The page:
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news

Googling Toronto: Rob Ford Edition



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Since the summer of 2010, Toronto’s political discourse has remained cranked at eleven. And while our new mayor isn’t completely to blame, he’s lit more than his share of fires.
But just what kind of impact is this new climate having on Toronto’s online presence? To answer this tough question, we consulted the most important research tool at our disposal: Google Suggest—the handy search function best known for showcasing our collective stupidity.

To Govern, or Not to Govern

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Mayor Ford Remains As Divisive As Ever

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Which is to say: extremely.

Mature Politics

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Bonus Points for Consistency?

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But hey, as we know, Torontonians only care about the issues that matter…

They Call It Subway Love

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We’re also in no way fixated on subways.

Transit… What?

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Umm… didn’t you read the search results above? It’s subways or nothing!

Has That Much Really Changed?

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At least we’re still the same old awesome boring shithole where NBA stars can hook up with strippers.

Then Again…

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…In 2009, when we last examined Google Suggest’s Toronto results, we were just cold.

Comments

  • Functionalist

    When you need subway expansion, it becomes a fixation. I mean, if we had a network to serve our needs efficiently and comfortably, it would be inexplicable. But we must be realistic that our network is inadequate for our needs, and the enhanced surface routes we plan on realizing (LRT) are just going to push the existing network to the breaking point. (Yonge at rush hour is almost there.)

  • Fresh_Start

    The people are waking up and seeing the “a line through every ward” fallacy for what it really is. Surface light rail down the middle of streets will never match the high speeds and travel times of subways, ever. And yes, Functionalist, the LRT lines proposed are in function acting as nothing more than mere feeder passenger dumps onto the trunk subway line (YUS). Only Eglinton LRT stretches a significant length across the city, but even its potential has been crippled via poor design layout. Subways are critically needed and although expensive can be built here with the proper financial committments in place. Up until four years ago it was the conventional wisdom that Toronto ought to incrementally continue expanding its subway network at the rate of 2 kms per year. Glad to see that the silent majority are still putting their practical needs ahead of silly politicians' dreams to transform suburban corridors into the next Queen West. Oh and can we please turn on the transit signal priority lighting and allow backdoor boarding along busy routes to speed up commutes before even thinking about multibillion dollar projects of any stripe?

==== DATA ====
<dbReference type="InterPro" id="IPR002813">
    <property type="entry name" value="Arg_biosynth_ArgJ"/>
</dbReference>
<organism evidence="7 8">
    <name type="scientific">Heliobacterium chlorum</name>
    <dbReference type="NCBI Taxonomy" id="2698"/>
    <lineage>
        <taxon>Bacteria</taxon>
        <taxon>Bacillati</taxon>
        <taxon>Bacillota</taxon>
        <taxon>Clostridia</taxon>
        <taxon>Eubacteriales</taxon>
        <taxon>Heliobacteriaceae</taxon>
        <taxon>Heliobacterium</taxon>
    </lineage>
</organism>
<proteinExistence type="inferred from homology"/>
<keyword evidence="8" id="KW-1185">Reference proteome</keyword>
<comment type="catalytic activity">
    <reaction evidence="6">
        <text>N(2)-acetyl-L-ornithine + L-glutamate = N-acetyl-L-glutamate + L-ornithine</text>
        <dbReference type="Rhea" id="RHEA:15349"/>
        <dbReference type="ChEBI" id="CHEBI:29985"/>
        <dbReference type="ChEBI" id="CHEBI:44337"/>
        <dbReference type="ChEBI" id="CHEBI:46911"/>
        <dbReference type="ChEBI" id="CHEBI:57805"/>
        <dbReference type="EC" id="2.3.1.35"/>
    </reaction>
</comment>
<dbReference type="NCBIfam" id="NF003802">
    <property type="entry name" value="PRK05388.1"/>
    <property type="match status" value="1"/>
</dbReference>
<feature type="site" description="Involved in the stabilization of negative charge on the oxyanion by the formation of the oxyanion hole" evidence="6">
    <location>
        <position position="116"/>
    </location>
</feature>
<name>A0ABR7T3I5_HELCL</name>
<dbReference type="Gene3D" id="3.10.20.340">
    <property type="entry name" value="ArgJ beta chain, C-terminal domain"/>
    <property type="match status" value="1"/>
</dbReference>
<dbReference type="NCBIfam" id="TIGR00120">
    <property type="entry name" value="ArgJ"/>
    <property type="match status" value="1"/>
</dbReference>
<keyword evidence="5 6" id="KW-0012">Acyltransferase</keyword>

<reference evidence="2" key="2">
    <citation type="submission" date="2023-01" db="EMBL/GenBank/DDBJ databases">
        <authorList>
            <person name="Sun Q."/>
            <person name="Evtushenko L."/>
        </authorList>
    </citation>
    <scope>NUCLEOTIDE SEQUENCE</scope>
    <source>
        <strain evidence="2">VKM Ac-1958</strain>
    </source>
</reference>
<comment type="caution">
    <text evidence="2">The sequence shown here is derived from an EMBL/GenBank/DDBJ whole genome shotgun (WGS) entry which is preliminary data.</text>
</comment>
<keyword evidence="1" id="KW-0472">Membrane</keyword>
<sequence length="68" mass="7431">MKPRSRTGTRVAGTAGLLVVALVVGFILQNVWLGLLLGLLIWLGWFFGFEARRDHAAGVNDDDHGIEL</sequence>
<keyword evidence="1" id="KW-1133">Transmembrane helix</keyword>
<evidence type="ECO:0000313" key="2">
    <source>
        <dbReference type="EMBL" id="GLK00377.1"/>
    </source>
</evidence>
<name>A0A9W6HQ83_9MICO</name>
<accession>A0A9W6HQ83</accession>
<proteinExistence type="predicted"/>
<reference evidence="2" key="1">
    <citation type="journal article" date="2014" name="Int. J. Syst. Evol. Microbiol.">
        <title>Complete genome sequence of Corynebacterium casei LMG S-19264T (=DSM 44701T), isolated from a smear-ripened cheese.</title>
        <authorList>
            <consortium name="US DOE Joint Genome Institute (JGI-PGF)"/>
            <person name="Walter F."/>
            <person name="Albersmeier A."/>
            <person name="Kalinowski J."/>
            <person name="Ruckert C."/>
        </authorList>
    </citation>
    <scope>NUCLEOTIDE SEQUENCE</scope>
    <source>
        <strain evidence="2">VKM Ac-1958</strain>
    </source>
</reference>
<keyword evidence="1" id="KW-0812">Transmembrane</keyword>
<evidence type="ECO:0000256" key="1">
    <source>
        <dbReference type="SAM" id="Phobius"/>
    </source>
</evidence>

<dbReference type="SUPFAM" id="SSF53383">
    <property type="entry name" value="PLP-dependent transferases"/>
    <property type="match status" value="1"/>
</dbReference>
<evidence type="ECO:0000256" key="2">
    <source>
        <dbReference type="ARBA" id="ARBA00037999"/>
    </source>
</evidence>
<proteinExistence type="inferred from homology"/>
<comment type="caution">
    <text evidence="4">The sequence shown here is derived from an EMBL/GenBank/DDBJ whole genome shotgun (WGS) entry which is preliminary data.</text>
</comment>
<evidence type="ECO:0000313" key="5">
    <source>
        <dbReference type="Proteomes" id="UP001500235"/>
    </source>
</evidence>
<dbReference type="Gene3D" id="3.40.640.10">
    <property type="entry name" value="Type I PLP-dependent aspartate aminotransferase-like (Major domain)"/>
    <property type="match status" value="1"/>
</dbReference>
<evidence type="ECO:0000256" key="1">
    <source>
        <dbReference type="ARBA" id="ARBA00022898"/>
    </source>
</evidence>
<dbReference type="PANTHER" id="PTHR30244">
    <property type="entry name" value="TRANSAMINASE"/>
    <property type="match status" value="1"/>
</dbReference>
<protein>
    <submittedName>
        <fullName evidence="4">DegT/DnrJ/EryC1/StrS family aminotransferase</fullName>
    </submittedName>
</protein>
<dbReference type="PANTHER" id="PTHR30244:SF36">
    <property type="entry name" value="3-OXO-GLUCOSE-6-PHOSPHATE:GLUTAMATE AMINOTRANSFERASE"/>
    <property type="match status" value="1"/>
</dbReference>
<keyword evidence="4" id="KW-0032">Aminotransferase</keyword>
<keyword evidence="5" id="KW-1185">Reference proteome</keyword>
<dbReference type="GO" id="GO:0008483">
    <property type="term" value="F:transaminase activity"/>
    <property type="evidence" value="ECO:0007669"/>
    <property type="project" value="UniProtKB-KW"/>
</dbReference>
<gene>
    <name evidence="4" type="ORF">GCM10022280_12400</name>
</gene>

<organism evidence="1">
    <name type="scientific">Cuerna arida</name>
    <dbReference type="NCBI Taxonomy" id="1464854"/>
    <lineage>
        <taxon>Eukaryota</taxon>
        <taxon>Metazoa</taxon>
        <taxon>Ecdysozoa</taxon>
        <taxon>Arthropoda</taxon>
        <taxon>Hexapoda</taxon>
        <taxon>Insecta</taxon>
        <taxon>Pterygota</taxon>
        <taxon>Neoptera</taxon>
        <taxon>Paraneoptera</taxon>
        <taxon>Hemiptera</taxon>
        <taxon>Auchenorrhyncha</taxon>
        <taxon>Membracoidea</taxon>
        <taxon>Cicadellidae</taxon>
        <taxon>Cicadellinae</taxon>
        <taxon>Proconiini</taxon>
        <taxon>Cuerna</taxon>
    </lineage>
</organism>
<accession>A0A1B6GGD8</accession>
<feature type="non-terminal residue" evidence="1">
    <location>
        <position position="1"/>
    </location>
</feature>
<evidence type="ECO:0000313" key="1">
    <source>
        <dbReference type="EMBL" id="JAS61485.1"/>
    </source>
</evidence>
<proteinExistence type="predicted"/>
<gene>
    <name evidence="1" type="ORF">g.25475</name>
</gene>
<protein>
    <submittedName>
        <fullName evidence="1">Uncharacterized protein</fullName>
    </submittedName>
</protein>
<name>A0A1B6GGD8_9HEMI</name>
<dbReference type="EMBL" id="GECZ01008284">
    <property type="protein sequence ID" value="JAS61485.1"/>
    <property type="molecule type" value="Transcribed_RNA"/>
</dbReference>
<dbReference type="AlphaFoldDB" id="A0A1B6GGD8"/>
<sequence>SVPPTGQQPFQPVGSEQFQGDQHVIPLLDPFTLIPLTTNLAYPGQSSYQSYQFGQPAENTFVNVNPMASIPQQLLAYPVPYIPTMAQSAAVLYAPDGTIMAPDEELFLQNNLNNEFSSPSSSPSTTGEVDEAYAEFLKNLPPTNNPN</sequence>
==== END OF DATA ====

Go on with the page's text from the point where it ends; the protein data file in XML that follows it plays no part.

• http://piorkowski.ca Jarek Piórkowski

    Since 1985, we've built 7.1 km of subway overall (Downsview extension + Sheppard line). Obviously the 2 km/year wisdom was working well up until four years ago.

  • matthewdouglasalexander

    You're both out to lunch. There are no new subway lines being proposed by Rob Ford, only extensions of existing line which will only feed into Yonge University Spadina. We need LRT to take some of the pressure off of the subway. Why can't you see that? People use LRT to get around their neighbourhood, but they use Subways to go downtown. without a downtown relief line that just means MORE people at Yonge-Bloor, MORE people at College, MORE people at Queen trying to transfer to a streetcar.

    Back on topic: I think we can get a better idea of what people are thinking by asking, “is Toronto…”, rather than looking for statements like, “Toronto is…”.

    I got: “Eastern Time”, “Pacific time”, “eastern or central time”, and “safe”

  • Drain_Man

    I don't understand this 2 km per year business – how do you build a new line that way? Do you open a line one station at a time? That means crossovers and bus terminals at every station, otherwise you can't open it until the whole line is complete anyway, which usually takes about 5 years and still involves huge road construction while a subway is built underneath. Our governments won't even cough up the money to fix infrastructure until something breaks, and we already had a financial commitment for most of the LRT plan, which may end up for grabs to buy votes in Mississauga or K-W to build the LRT lines they want.

  • thomas_owain

    The Google search-box thing is actually pretty hilarious. Thanks.

  • http://www.google.com/profiles/kevinfarrugia Kevo

    lol, you're right, the only logical and fiscally responsible thing to do is build a subway where there is no demand and where there likely will not be enough demand for decades to come. Yes, we should build projects with foresight, but not when they drain the TTC's operating funds like the Sheppard subway line does.

    Lets compare the numbers, the Yonge line currently carries 34,000 passengers per hour per direction while the B-D currently carries 26,000 passengers/hour/direction and isn't near capacity. The busiest of the proposed LRT lines is the Eglinton which is only expected to reach 7,000 riders/hour/direction in 20 years. There is no way in hell any of the proposed lines will come close to the capacity needed for it to even come close to breaking even and that only means higher fares and a more subsidized transit system that would piss off Ford's legions.

    A subway is much too expensive social and planning tool to be used for density and ridership development where there currently is none.

  • tyrannosaurus_rek

    “Surface light rail down the middle of streets will never match the high speeds and travel times of subways, ever.”

    Neither will bus routes, so let's replace all bus routes with subway lines!

  • Fresh_Start